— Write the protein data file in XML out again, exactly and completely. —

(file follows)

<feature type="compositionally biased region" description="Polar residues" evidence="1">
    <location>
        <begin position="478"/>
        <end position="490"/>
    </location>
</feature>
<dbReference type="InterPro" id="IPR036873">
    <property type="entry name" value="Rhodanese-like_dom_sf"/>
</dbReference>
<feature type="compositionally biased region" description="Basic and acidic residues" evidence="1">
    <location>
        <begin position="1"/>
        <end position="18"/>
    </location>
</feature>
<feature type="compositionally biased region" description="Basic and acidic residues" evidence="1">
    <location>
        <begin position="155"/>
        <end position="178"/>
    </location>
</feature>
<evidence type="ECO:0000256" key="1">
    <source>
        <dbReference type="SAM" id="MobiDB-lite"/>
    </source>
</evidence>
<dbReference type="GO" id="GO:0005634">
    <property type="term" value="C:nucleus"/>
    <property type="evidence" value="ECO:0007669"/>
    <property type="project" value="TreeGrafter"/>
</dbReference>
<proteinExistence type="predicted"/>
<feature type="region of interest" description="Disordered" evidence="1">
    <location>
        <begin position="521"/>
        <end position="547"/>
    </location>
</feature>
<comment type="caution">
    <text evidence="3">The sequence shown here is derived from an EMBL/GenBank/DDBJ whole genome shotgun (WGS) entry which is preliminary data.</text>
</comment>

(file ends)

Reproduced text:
<feature type="compositionally biased region" description="Polar residues" evidence="1">
    <location>
        <begin position="478"/>
        <end position="490"/>
    </location>
</feature>
<dbReference type="InterPro" id="IPR036873">
    <property type="entry name" value="Rhodanese-like_dom_sf"/>
</dbReference>
<feature type="compositionally biased region" description="Basic and acidic residues" evidence="1">
    <location>
        <begin position="1"/>
        <end position="18"/>
    </location>
</feature>
<feature type="compositionally biased region" description="Basic and acidic residues" evidence="1">
    <location>
        <begin position="155"/>
        <end position="178"/>
    </location>
</feature>
<evidence type="ECO:0000256" key="1">
    <source>
        <dbReference type="SAM" id="MobiDB-lite"/>
    </source>
</evidence>
<dbReference type="GO" id="GO:0005634">
    <property type="term" value="C:nucleus"/>
    <property type="evidence" value="ECO:0007669"/>
    <property type="project" value="TreeGrafter"/>
</dbReference>
<proteinExistence type="predicted"/>
<feature type="region of interest" description="Disordered" evidence="1">
    <location>
        <begin position="521"/>
        <end position="547"/>
    </location>
</feature>
<comment type="caution">
    <text evidence="3">The sequence shown here is derived from an EMBL/GenBank/DDBJ whole genome shotgun (WGS) entry which is preliminary data.</text>
</comment>